AI::Evolve::Befunge::Population - manage a population


    use aliased 'AI::Evolve::Befunge::Population' => 'Population';
    use AI::Evolve::Befunge::Util qw(v nonquiet);

    $population = Population->new();

    while(1) {
        my $gen  = $population->generation;
        nonquiet("generation $gen\n");


This manages a population of Befunge AI critters.

This is the main evolution engine for AI::Evolve::Befunge. It has all of the steps necessary to evolve a population and generate the next generation. The more times you run this process, the more progress it will (theoretically) make.


There are two constructors, depending on whether you want to create a new population, or resume a saved one.


    my $population = Population->new(Generation => 50);

Creates a Population object. The following arguments may be specified (none are mandatory):

    Blueprints - a list (array reference) of critters.   (Default: [])
    Generation - the generation number.                   (Default: 1)
    Host - the hostname of this Population.      (Default: `hostname`)



Load a savefile, allowing you to pick up where it left off.


These methods are intended to be the normal user interface for this module. Their APIs will not change unless I find a very good reason.



Rehashes the config file, pulls various values from there. This is common initializer code, shared by new() and load(). It defines the values for the following items:




Determines (through a series of fights) the basic fitness of each critter in the population. The fight routine (see the "double_match" method in is called a bunch of times in parallel, and the loser dies (is removed from the list). This is repeated until the total population has been reduced to 25% of the "popsize" setting.



Bring the population count back up to the "popsize" level, by a process of sexual reproduction. The newly created critters will have a combination of two previously existing ("winners") genetic makeup, plus some random mutation. See the "crossover" and "mutate" methods, below. There is also a one of 5 chance a critter will be resized, see the "crop" and "grow" methods, below.



Send and receive critters to/from other populations. This requires an external networking script to be running.

Exported critters are saved to a "migrate-$HOST/out" folder. The networking script should broadcast the contents of any files created in this directory, and remove the files afterwards.

Imported critters are read from a "migrate-$HOST/in" folder. The files are removed after they have been read. The networking script should save any received critters to individual files in this folder.



Write out the current population state. Savefiles are written to a "results-$HOST/" folder. Also calls "cleanup_intermediate_savefiles" to keep the results directory relatively clean, see below for the description of that method.


The APIs of the following methods may change at any time.



Overwrite a section of the blueprint's code with trash. The section size, location, and the trash are all randomly generated.


    $population->crossover($blueprint1, $blueprint2);

Swaps a random chunk of code in the first blueprint with the same section of the second blueprint. Both blueprints are modified.



Possibly (1 in 10 chance) reduce the size of a blueprint. Each side of the hypercube shall have its length reduced by 1. The preserved section of the original code will be at a random offset (0 or 1 on each axis).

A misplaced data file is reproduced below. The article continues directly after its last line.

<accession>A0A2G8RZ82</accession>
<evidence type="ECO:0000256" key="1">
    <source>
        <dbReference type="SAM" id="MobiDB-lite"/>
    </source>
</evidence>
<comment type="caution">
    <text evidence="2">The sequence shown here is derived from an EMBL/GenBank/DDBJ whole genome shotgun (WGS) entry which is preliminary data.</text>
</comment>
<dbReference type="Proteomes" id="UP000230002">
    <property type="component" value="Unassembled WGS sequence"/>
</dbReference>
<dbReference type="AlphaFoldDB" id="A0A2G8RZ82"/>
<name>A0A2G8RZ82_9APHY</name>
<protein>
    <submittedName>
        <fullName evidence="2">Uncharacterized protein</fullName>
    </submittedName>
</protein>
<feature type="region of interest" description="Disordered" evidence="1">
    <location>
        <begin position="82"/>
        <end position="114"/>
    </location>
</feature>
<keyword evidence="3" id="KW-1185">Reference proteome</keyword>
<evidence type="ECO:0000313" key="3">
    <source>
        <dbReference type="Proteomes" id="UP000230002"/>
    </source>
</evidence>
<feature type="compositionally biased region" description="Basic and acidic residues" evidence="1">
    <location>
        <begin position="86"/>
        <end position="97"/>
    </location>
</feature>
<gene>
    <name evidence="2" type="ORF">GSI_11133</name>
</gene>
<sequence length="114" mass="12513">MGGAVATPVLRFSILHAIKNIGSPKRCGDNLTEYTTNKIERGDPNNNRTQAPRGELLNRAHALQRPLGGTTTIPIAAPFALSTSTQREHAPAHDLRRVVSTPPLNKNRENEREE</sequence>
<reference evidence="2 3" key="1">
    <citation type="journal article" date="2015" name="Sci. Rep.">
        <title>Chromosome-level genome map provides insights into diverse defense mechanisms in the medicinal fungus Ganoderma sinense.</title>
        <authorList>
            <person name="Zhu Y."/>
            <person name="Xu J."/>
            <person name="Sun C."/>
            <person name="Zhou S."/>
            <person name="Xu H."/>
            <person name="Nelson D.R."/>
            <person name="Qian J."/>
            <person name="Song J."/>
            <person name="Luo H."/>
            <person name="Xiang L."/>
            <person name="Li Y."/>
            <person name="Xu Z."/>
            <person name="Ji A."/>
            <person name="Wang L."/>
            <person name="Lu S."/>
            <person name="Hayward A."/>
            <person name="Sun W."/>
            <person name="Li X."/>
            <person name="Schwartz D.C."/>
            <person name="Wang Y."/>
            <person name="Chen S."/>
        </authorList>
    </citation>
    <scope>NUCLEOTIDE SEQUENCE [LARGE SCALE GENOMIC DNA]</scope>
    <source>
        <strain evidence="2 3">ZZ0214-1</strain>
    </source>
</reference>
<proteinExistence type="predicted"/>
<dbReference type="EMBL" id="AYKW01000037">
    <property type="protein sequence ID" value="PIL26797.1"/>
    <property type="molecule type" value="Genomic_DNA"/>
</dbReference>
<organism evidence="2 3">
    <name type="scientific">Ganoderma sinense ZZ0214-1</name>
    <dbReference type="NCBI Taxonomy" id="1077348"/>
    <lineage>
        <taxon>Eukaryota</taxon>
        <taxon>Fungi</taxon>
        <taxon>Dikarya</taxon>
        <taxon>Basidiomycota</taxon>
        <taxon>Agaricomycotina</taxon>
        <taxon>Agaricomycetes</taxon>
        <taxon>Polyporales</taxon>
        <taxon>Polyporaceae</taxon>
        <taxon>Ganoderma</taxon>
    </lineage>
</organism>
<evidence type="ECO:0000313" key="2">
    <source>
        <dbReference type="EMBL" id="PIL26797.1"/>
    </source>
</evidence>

Possibly (1 in 10 chance) increase the size of a blueprint. Each side of the hypercube shall have its length increased by 1. The original code will begin at the origin, so that the same code executes first.



Keeps the results folder mostly clean. It preserves the milestone savefiles, and tosses the rest. For example, if the current generation is 4123, it would preserve only the following:

savefile-1 savefile-10 savefile-100 savefile-1000 savefile-2000 savefile-3000 savefile-4000 savefile-4100 savefile-4110 savefile-4120 savefile-4121 savefile-4122 savefile-4123

This allows the savefiles to accumulate and allows access to some recent history, and yet use much less disk space than they would otherwise.



Possibly export some critters. if the result of rand(13) is greater than 10, than the value (minus 10) number of critters are written out to the migration network.



Look on the migration network for incoming critters, and import some if we have room left. To prevent getting swamped, it will only allow a total of (Popsize*1.5) critters in the array at once. If the number of incoming migrations exceeds that, the remainder will be left in the Migrator receive queue to be handled the next time around.


    my $trash = $population->new_code_fragment($length, $density);

Generate $length bytes of random Befunge code. The $density parameter controls the ratio of code to whitespace, and is given as a percentage. Density=0 will return all spaces; density=100 will return no spaces.


    my ($c1, $c2) = $population->pair(map { 1 } (@population));
    my ($c1, $c2) = $population->pair(map { $_->fitness } (@population));

Randomly select and return two blueprints from the blueprints array. Some care is taken to ensure that the two blueprints returned are not actually two copies of the same blueprint.

The @fitness parameter is used to weight the selection process. There must be one number passed per entry in the blueprints array. If you pass a list of 1's, you will get an equal probability. If you pass the critter's fitness scores, the more fit critters have a higher chance of selection.


    my $generation = $population->generation();

Fetches or sets the population's generation number to the given value. The value should always be numeric.

When set, as a side effect, rehashes the config file so that new generational overrides may take effect.